Magaambyan Arcanist, which was also mentioned, is in a weird spot balance-wise. The essential problem wizards pose to PrC design is that all you lose with a full-casting-progression wizard PrC is the 8th-level school ability and some bonus feats. However, I don't think what Magaambyan Archivist offers is worth a lost caster level. Spell list poaching is traditionally considered very powerful, but the level restriction on what the MA steals from the druid list makes it hard to think of especially valuable uses for it. The good-aligned-magic stuff is cool, but again, there's not much of value that it actually does - few spells have the good descriptor and also benefit from the +1 CL, and most of the Good domain is already on the wizard list. That leaves you with the Spell Mastery bonuses, which are nice, but on the whole what you have is a bunch of neat little benefits that aren't worth losing a caster level. The result is that Magaambyan Arcanist is a relatively strong PrC, but the only meaningful nerf you could make would make it underpowered. The feat requirements help a little, but it's a tough spot to balance.


Going back over my last post, while it seems like it's been too long to edit it, I realized it could look like I think Magaambyan Arcanist and Brother Of The Seal are balanced against each other, which isn't the case - Magaambyan Arcanist gives a lot more than BotS does, in part just by the nature of full casting PrCs. Off the top of my head, the easiest quick-fix would be to modify BotS to progress ki pool as well as the other things it progresses; essentially, this would mean you're trading the pile of various "nice to have" bonuses and bonus feats that a monk normally gets for a pile of different, themed, but ultimately not much more powerful bonuses.

Scarab Sages Contributor, RPG Superstar 2008 Top 4, Legendary Games

deuxhero wrote:

^ And most of the ones in the core books are minimal fluff "dual advancement" class (though they suck pretty bad)

Paths of Prestige is a book that I feel really shows that each class was written largely independently by multiple authors.

On one hand, there's a class that gets the ability to... cast Arcane Lock OR Hold Portal once a day and then latter gets the awesome ability too... do it twice a day (Though it says "cast" not "Spell Like Ability" which I am sure a better optimizer than me can break easily) with their main scaling ability, first gained at level 4/ECL 9 is improved Awesome Blow, which is alreddy done better by Punishing Kick (BAB 8 or Hungry Ghost 1)

Curious: How is Punishing Kick (which does bull rush 5' OR trip) better than Awesome Blow (pushes 10' AND knocks prone, and circumvents bonuses to CMD against bull rush and trip because it isn't technically either maneuver even though it produces the same net effect)?

Grand Lodge

Pathfinder Adventure Path, Starfinder Roleplaying Game, Starfinder Society Subscriber
Benly wrote:
Mort the Cleverly Named wrote:
On the other side, you have something like the Storm Kindler, whose main ability is turning into a whirlwind or vortex. However, it is arguably worse at it than a Druid using wildshape to turn into an elemental, or even another caster using elemental body. It also loses versatility because of fewer spell levels and no advancement of abilities. A straight Druid (especially a Tempest Druid) can do more in general and be equal or better in the niche, and is thus a better kindler of storms overall. There is thus little reason to use the class, even if the concept interests you. I find this to a problem.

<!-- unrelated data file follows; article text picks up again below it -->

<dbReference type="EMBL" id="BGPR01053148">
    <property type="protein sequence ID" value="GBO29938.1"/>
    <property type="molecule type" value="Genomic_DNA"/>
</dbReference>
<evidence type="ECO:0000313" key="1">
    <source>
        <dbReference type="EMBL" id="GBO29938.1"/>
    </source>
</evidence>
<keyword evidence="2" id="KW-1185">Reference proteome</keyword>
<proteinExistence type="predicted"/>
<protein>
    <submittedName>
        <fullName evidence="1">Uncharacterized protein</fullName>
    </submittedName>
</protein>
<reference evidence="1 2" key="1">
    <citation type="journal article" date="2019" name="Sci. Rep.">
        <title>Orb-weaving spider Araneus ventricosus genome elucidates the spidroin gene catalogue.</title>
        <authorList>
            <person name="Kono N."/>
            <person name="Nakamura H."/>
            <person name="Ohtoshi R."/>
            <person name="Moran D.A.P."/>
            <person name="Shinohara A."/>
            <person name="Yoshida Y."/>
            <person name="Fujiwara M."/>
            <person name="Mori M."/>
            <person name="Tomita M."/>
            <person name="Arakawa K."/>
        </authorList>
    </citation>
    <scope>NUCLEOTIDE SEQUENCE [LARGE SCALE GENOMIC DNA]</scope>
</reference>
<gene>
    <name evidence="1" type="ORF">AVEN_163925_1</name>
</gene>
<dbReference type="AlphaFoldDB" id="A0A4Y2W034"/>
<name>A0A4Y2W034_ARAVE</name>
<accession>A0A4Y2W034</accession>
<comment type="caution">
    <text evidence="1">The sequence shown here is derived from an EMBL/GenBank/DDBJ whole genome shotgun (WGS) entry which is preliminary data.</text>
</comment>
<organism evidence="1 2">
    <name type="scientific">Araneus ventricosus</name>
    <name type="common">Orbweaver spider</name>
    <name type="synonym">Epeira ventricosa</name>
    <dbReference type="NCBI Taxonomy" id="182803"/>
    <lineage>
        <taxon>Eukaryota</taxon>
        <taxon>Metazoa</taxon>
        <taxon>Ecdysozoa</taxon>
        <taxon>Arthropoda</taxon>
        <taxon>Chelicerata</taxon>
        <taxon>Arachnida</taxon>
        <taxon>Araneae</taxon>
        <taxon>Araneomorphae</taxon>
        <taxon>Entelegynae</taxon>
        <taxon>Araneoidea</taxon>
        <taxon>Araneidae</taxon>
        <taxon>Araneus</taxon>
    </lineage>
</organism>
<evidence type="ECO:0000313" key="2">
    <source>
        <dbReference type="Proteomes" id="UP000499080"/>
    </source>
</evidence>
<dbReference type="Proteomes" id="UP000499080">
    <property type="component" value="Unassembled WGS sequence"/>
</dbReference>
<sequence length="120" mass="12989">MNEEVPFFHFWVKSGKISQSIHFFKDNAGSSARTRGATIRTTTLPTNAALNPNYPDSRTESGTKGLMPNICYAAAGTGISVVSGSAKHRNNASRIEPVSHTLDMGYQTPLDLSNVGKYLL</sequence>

For what it's worth, a max level Storm Kindler can make a larger whirlwind than elemental body IV (or by extension wild shape) allows. The problem with Storm Kindler in my opinion is that it gets an unnecessary restriction on allowable size categories that the normal whirlwind ability doesn't; the regular Whirlwind is only restricted by "as many creatures trapped inside at one time as will fit inside the whirlwind’s volume", such that even a Small air elemental can pick up and trap Large creatures in whirlwind form. Since the 3.5 whirlwind ability did have a size restriction, I suspect that the Storm Kindler fell victim to a writer who was unfamiliar with the rules changes. If not for that, it would be a fairly credible PrC for storm-themed clerics and rangers.

Edit: This is what I get for relying on d20pfsrd. Checking the PRD, PF Whirlwind does indeed have a size category restriction on creatures affected by it. The Storm Kindler therefore does keep up with a vanilla (non-archetype) druid in terms of whirlwind effectiveness and exceeds the druid's maximum whirlwind effectiveness starting at PrC level 8 (character level 14, assuming earliest entry).

These comparisons also forget another thing. The Storm Kindler can be an arcane spellcaster.


Punishing kick has no size restrictions, is automatic (push) or fort saved based (knockdown), which means it can work fairly consistently, and has its own pool of uses.

Awesome Blow has a size requirement (facing something bigger than you gets stupidly common as you progress and is pretty common by the time you get the ability), is CMB based and even if CMD wasn't horribly broken as a system BROTHER OF THE SEAL IS A MEDIUM BAB CLASS and Brother of the Seal doesn't get/stack with Maneuver Training. It also has to eat Stunning Fist uses to function.